By Chris Harris
Arsène Wenger is convinced that Lukasz Fabianksi will be a great goalkeeper but he admits that defeat to Porto this week would have done him damage.
The Pole had a night to forget when he kept goal in the first leg of Arsenal's Champions League tie in Portugal two weeks ago, scoring an own goal before picking up a back-pass to concede a free-kick from which Porto secured a 2-1 win.
Manuel Almunia's return to fitness has kept Fabianski out of the first team ever since and he watched Tuesday's second leg from the bench. Arsenal started the game with their European dream hanging in the balance but ended it as emphatic 6-2 aggregate winners. And no one will be more relieved than Fabianski.
"I think the result on Tuesday night helped him to recover," said Wenger. "I think it would have had long-standing consequences for him had we gone out against Porto on Tuesday night. Mental consequences because he is a conscientious guy, very intelligent but as well sensitive.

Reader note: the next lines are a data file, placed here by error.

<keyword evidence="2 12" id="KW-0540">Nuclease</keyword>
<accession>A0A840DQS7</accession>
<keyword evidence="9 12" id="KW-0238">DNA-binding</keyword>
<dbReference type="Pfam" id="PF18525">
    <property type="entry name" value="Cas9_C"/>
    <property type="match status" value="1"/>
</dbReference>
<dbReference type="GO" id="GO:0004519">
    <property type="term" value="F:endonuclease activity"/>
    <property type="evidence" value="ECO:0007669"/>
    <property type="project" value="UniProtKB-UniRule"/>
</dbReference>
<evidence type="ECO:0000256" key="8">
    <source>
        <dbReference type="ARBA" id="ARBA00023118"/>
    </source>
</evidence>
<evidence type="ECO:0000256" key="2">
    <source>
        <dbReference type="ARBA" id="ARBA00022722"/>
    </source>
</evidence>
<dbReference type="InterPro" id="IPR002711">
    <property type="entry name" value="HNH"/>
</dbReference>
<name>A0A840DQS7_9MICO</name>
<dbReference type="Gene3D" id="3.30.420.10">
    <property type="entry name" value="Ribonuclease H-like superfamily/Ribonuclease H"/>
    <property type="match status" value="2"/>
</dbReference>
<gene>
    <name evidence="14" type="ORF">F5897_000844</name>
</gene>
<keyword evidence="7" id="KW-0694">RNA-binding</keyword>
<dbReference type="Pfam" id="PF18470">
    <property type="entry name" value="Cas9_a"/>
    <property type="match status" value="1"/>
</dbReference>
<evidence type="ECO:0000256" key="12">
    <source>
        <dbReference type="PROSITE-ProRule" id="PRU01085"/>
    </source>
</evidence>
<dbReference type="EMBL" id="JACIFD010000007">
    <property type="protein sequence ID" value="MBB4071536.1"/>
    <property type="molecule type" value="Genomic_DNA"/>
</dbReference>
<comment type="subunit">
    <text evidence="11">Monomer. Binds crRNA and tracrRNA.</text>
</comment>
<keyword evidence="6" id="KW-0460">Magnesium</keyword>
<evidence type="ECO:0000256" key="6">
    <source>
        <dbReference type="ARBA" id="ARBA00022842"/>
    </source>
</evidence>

"No [he is not too sensitive] but you can turn it to an advantage, because he can feel things and see things that others don't see. But as well when you have guilt it can be a disadvantage confidence-wise so I believe it was very important for the team to go through.
"When you look at him, and the team goes out, he could feel 'Ah, they charge [blame] me', even if it's not true."
Fabianski has shown flashes of his undoubted ability in his rare first-team outings but the focus has naturally fallen on the high-profile errors he made against Chelsea in last year's FA Cup Semi-Final and now Porto. But Wenger has championed the Polish keeper since he arrived at the Club in 2007 and has no doubt that Fabianski will eventually justify his faith in him.
"He is a top-class goalkeeper," declared Wenger. "I repeat that many times and you will see that one day, I am right.
"He is waiting [for his chance] but it's competition. When you turn up in the top-level competition, you have to perform. Football is a job where you always have to be ready because you never know when you will be called up.
"That's why it's difficult because it's tempting to think 'OK, I will not play, I feel sorry for myself'. But in my experience, the ones who make the career are the ones who are always ready. The competition is very tight."